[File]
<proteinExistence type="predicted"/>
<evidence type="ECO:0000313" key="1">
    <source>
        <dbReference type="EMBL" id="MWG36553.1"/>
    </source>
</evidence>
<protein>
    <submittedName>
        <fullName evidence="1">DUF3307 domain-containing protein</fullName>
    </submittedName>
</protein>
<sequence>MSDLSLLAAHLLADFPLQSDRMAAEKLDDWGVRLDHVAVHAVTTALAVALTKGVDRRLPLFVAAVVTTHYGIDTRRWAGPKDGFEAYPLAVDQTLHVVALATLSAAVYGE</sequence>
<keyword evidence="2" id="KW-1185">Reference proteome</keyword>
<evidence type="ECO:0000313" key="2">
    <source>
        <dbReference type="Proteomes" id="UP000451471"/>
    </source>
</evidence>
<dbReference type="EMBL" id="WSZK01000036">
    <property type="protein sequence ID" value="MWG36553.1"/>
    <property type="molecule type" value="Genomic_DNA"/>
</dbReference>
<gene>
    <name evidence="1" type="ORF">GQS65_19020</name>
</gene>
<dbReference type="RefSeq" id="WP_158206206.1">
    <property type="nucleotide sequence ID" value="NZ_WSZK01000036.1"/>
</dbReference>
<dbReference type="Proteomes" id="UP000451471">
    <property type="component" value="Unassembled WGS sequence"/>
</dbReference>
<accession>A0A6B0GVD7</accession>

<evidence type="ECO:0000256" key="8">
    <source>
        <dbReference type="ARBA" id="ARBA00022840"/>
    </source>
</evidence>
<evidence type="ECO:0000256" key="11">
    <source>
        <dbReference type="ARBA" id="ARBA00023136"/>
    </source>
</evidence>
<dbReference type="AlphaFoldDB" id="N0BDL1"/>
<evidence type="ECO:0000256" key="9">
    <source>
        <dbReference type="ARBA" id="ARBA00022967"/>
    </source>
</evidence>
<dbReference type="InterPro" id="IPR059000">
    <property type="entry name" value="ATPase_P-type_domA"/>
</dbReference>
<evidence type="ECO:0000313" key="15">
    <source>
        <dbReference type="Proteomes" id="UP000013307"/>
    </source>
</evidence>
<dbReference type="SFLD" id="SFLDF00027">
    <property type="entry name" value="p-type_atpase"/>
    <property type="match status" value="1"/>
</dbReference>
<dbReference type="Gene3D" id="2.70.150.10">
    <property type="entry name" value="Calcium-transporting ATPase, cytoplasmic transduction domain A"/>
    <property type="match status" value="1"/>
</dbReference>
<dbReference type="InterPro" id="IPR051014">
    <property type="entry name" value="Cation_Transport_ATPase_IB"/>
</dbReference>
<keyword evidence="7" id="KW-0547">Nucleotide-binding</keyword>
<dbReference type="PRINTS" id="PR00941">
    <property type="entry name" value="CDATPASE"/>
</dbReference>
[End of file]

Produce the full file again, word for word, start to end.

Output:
<proteinExistence type="predicted"/>
<evidence type="ECO:0000313" key="1">
    <source>
        <dbReference type="EMBL" id="MWG36553.1"/>
    </source>
</evidence>
<protein>
    <submittedName>
        <fullName evidence="1">DUF3307 domain-containing protein</fullName>
    </submittedName>
</protein>
<sequence>MSDLSLLAAHLLADFPLQSDRMAAEKLDDWGVRLDHVAVHAVTTALAVALTKGVDRRLPLFVAAVVTTHYGIDTRRWAGPKDGFEAYPLAVDQTLHVVALATLSAAVYGE</sequence>
<keyword evidence="2" id="KW-1185">Reference proteome</keyword>
<evidence type="ECO:0000313" key="2">
    <source>
        <dbReference type="Proteomes" id="UP000451471"/>
    </source>
</evidence>
<dbReference type="EMBL" id="WSZK01000036">
    <property type="protein sequence ID" value="MWG36553.1"/>
    <property type="molecule type" value="Genomic_DNA"/>
</dbReference>
<gene>
    <name evidence="1" type="ORF">GQS65_19020</name>
</gene>
<dbReference type="RefSeq" id="WP_158206206.1">
    <property type="nucleotide sequence ID" value="NZ_WSZK01000036.1"/>
</dbReference>
<dbReference type="Proteomes" id="UP000451471">
    <property type="component" value="Unassembled WGS sequence"/>
</dbReference>
<accession>A0A6B0GVD7</accession>

<evidence type="ECO:0000256" key="8">
    <source>
        <dbReference type="ARBA" id="ARBA00022840"/>
    </source>
</evidence>
<evidence type="ECO:0000256" key="11">
    <source>
        <dbReference type="ARBA" id="ARBA00023136"/>
    </source>
</evidence>
<dbReference type="AlphaFoldDB" id="N0BDL1"/>
<evidence type="ECO:0000256" key="9">
    <source>
        <dbReference type="ARBA" id="ARBA00022967"/>
    </source>
</evidence>
<dbReference type="InterPro" id="IPR059000">
    <property type="entry name" value="ATPase_P-type_domA"/>
</dbReference>
<evidence type="ECO:0000313" key="15">
    <source>
        <dbReference type="Proteomes" id="UP000013307"/>
    </source>
</evidence>
<dbReference type="SFLD" id="SFLDF00027">
    <property type="entry name" value="p-type_atpase"/>
    <property type="match status" value="1"/>
</dbReference>
<dbReference type="Gene3D" id="2.70.150.10">
    <property type="entry name" value="Calcium-transporting ATPase, cytoplasmic transduction domain A"/>
    <property type="match status" value="1"/>
</dbReference>
<dbReference type="InterPro" id="IPR051014">
    <property type="entry name" value="Cation_Transport_ATPase_IB"/>
</dbReference>
<keyword evidence="7" id="KW-0547">Nucleotide-binding</keyword>
<dbReference type="PRINTS" id="PR00941">
    <property type="entry name" value="CDATPASE"/>
</dbReference>